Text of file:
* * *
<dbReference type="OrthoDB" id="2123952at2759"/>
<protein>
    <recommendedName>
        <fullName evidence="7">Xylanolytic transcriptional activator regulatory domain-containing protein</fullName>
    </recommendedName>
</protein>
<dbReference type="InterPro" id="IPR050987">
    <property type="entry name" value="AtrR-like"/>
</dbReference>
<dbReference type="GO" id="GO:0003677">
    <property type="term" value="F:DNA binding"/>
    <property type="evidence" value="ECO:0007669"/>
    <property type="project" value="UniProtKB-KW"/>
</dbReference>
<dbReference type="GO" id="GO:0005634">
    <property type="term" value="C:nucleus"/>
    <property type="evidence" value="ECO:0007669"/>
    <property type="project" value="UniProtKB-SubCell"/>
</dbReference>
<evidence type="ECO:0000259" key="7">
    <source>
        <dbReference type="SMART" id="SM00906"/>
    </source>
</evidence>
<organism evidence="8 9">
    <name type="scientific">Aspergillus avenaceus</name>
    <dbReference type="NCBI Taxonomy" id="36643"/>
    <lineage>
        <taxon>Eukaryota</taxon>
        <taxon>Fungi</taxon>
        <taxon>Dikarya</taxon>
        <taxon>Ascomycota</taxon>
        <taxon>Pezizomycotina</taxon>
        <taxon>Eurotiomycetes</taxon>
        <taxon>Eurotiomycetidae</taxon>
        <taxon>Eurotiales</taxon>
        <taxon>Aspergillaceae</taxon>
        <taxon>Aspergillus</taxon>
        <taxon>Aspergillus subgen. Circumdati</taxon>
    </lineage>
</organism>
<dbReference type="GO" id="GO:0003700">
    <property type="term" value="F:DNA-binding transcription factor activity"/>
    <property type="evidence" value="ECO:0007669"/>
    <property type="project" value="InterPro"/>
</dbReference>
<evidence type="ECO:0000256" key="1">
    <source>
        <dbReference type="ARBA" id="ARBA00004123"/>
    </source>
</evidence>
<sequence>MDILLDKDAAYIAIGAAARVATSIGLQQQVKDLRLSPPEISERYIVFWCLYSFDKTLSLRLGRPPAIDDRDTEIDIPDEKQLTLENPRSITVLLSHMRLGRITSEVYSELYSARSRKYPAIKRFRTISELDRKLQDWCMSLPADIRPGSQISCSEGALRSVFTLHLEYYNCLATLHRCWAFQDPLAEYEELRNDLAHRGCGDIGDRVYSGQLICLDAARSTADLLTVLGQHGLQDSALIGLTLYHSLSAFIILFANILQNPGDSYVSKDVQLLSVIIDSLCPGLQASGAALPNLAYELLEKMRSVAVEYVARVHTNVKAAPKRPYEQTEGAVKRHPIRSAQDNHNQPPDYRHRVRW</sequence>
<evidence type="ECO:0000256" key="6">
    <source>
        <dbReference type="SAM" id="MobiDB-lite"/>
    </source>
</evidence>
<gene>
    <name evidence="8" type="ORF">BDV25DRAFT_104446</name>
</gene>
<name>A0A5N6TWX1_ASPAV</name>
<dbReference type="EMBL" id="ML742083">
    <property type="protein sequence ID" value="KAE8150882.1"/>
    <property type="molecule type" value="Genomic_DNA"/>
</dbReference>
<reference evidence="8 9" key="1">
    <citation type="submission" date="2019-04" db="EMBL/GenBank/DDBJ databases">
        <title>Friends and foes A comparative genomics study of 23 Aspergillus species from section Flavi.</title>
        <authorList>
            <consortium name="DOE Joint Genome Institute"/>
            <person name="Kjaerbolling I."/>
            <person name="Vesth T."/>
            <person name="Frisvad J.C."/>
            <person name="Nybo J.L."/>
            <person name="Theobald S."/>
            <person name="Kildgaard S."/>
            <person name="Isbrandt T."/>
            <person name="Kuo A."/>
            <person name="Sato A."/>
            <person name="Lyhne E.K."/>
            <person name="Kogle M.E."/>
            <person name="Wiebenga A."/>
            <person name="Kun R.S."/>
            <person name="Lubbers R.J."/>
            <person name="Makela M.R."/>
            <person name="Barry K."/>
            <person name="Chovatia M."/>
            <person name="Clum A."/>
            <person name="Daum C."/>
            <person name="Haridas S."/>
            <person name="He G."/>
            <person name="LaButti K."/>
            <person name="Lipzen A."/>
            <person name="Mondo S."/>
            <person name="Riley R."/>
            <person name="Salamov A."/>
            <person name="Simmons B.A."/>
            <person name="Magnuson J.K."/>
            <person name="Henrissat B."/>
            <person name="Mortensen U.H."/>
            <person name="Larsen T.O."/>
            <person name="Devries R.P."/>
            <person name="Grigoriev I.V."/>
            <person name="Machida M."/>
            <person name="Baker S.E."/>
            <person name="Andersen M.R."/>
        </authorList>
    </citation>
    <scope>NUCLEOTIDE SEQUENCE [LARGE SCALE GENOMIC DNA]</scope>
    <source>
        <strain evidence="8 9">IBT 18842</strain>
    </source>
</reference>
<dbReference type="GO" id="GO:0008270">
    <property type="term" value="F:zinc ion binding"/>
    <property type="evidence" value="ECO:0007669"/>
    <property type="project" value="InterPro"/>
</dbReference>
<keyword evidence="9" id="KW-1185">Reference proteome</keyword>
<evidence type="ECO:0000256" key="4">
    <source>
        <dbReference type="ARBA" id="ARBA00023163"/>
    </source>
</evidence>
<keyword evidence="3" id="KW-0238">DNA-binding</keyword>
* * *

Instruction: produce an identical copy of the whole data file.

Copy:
<dbReference type="OrthoDB" id="2123952at2759"/>
<protein>
    <recommendedName>
        <fullName evidence="7">Xylanolytic transcriptional activator regulatory domain-containing protein</fullName>
    </recommendedName>
</protein>
<dbReference type="InterPro" id="IPR050987">
    <property type="entry name" value="AtrR-like"/>
</dbReference>
<dbReference type="GO" id="GO:0003677">
    <property type="term" value="F:DNA binding"/>
    <property type="evidence" value="ECO:0007669"/>
    <property type="project" value="UniProtKB-KW"/>
</dbReference>
<dbReference type="GO" id="GO:0005634">
    <property type="term" value="C:nucleus"/>
    <property type="evidence" value="ECO:0007669"/>
    <property type="project" value="UniProtKB-SubCell"/>
</dbReference>
<evidence type="ECO:0000259" key="7">
    <source>
        <dbReference type="SMART" id="SM00906"/>
    </source>
</evidence>
<organism evidence="8 9">
    <name type="scientific">Aspergillus avenaceus</name>
    <dbReference type="NCBI Taxonomy" id="36643"/>
    <lineage>
        <taxon>Eukaryota</taxon>
        <taxon>Fungi</taxon>
        <taxon>Dikarya</taxon>
        <taxon>Ascomycota</taxon>
        <taxon>Pezizomycotina</taxon>
        <taxon>Eurotiomycetes</taxon>
        <taxon>Eurotiomycetidae</taxon>
        <taxon>Eurotiales</taxon>
        <taxon>Aspergillaceae</taxon>
        <taxon>Aspergillus</taxon>
        <taxon>Aspergillus subgen. Circumdati</taxon>
    </lineage>
</organism>
<dbReference type="GO" id="GO:0003700">
    <property type="term" value="F:DNA-binding transcription factor activity"/>
    <property type="evidence" value="ECO:0007669"/>
    <property type="project" value="InterPro"/>
</dbReference>
<evidence type="ECO:0000256" key="1">
    <source>
        <dbReference type="ARBA" id="ARBA00004123"/>
    </source>
</evidence>
<sequence>MDILLDKDAAYIAIGAAARVATSIGLQQQVKDLRLSPPEISERYIVFWCLYSFDKTLSLRLGRPPAIDDRDTEIDIPDEKQLTLENPRSITVLLSHMRLGRITSEVYSELYSARSRKYPAIKRFRTISELDRKLQDWCMSLPADIRPGSQISCSEGALRSVFTLHLEYYNCLATLHRCWAFQDPLAEYEELRNDLAHRGCGDIGDRVYSGQLICLDAARSTADLLTVLGQHGLQDSALIGLTLYHSLSAFIILFANILQNPGDSYVSKDVQLLSVIIDSLCPGLQASGAALPNLAYELLEKMRSVAVEYVARVHTNVKAAPKRPYEQTEGAVKRHPIRSAQDNHNQPPDYRHRVRW</sequence>
<evidence type="ECO:0000256" key="6">
    <source>
        <dbReference type="SAM" id="MobiDB-lite"/>
    </source>
</evidence>
<gene>
    <name evidence="8" type="ORF">BDV25DRAFT_104446</name>
</gene>
<name>A0A5N6TWX1_ASPAV</name>
<dbReference type="EMBL" id="ML742083">
    <property type="protein sequence ID" value="KAE8150882.1"/>
    <property type="molecule type" value="Genomic_DNA"/>
</dbReference>
<reference evidence="8 9" key="1">
    <citation type="submission" date="2019-04" db="EMBL/GenBank/DDBJ databases">
        <title>Friends and foes A comparative genomics study of 23 Aspergillus species from section Flavi.</title>
        <authorList>
            <consortium name="DOE Joint Genome Institute"/>
            <person name="Kjaerbolling I."/>
            <person name="Vesth T."/>
            <person name="Frisvad J.C."/>
            <person name="Nybo J.L."/>
            <person name="Theobald S."/>
            <person name="Kildgaard S."/>
            <person name="Isbrandt T."/>
            <person name="Kuo A."/>
            <person name="Sato A."/>
            <person name="Lyhne E.K."/>
            <person name="Kogle M.E."/>
            <person name="Wiebenga A."/>
            <person name="Kun R.S."/>
            <person name="Lubbers R.J."/>
            <person name="Makela M.R."/>
            <person name="Barry K."/>
            <person name="Chovatia M."/>
            <person name="Clum A."/>
            <person name="Daum C."/>
            <person name="Haridas S."/>
            <person name="He G."/>
            <person name="LaButti K."/>
            <person name="Lipzen A."/>
            <person name="Mondo S."/>
            <person name="Riley R."/>
            <person name="Salamov A."/>
            <person name="Simmons B.A."/>
            <person name="Magnuson J.K."/>
            <person name="Henrissat B."/>
            <person name="Mortensen U.H."/>
            <person name="Larsen T.O."/>
            <person name="Devries R.P."/>
            <person name="Grigoriev I.V."/>
            <person name="Machida M."/>
            <person name="Baker S.E."/>
            <person name="Andersen M.R."/>
        </authorList>
    </citation>
    <scope>NUCLEOTIDE SEQUENCE [LARGE SCALE GENOMIC DNA]</scope>
    <source>
        <strain evidence="8 9">IBT 18842</strain>
    </source>
</reference>
<dbReference type="GO" id="GO:0008270">
    <property type="term" value="F:zinc ion binding"/>
    <property type="evidence" value="ECO:0007669"/>
    <property type="project" value="InterPro"/>
</dbReference>
<keyword evidence="9" id="KW-1185">Reference proteome</keyword>
<evidence type="ECO:0000256" key="4">
    <source>
        <dbReference type="ARBA" id="ARBA00023163"/>
    </source>
</evidence>
<keyword evidence="3" id="KW-0238">DNA-binding</keyword>